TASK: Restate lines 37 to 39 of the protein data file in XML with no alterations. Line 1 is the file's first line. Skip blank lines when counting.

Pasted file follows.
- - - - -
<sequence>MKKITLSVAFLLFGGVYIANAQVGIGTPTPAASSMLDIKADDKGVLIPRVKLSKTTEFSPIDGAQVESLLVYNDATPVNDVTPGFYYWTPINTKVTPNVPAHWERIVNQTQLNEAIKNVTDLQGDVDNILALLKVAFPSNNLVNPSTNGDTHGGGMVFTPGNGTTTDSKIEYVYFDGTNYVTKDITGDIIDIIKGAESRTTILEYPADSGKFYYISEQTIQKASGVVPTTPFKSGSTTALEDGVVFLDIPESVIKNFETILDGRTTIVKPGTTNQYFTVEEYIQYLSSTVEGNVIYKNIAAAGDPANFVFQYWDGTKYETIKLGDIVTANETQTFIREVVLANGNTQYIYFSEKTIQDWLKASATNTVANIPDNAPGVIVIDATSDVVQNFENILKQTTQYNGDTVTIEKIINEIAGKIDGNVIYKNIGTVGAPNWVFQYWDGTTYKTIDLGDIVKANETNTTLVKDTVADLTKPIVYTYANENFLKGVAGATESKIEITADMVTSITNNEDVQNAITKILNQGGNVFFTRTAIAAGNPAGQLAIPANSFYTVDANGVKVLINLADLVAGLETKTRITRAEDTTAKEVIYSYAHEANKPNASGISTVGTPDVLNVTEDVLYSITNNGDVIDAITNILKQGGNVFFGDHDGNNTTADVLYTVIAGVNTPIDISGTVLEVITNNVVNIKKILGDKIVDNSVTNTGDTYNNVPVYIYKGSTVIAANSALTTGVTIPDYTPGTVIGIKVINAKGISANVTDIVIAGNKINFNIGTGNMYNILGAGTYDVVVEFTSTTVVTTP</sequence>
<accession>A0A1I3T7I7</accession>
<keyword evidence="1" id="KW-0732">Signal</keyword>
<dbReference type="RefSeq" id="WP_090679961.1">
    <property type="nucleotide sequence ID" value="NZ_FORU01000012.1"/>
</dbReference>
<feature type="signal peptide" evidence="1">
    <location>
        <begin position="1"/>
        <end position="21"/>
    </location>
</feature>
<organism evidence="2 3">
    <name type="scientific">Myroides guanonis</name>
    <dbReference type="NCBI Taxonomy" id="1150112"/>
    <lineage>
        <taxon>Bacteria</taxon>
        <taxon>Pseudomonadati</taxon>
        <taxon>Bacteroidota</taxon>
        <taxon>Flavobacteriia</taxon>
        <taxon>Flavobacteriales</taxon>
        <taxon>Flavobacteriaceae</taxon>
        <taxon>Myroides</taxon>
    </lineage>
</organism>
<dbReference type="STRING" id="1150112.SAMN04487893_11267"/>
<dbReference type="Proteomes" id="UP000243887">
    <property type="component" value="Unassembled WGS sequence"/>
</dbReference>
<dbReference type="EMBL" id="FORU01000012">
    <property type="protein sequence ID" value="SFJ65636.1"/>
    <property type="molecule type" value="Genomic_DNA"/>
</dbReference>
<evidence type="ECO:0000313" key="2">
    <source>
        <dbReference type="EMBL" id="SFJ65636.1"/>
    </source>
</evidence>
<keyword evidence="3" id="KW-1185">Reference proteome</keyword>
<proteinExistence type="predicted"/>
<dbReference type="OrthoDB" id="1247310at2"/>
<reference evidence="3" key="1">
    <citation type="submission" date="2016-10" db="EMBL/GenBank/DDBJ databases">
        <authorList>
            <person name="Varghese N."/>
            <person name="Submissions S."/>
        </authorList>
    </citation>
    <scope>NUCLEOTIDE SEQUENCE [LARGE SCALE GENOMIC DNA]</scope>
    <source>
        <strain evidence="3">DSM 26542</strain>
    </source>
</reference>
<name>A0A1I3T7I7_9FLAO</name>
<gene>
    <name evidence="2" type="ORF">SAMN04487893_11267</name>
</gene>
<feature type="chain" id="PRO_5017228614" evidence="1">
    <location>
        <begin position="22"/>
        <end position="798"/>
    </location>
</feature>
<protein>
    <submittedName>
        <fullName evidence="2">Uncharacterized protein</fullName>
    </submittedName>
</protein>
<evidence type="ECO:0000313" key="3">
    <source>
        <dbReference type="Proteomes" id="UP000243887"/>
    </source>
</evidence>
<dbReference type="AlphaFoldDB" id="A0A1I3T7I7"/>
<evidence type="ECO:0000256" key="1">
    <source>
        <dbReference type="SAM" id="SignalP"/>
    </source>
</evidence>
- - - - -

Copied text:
    </source>
</evidence>
<keyword evidence="3" id="KW-1185">Reference proteome</keyword>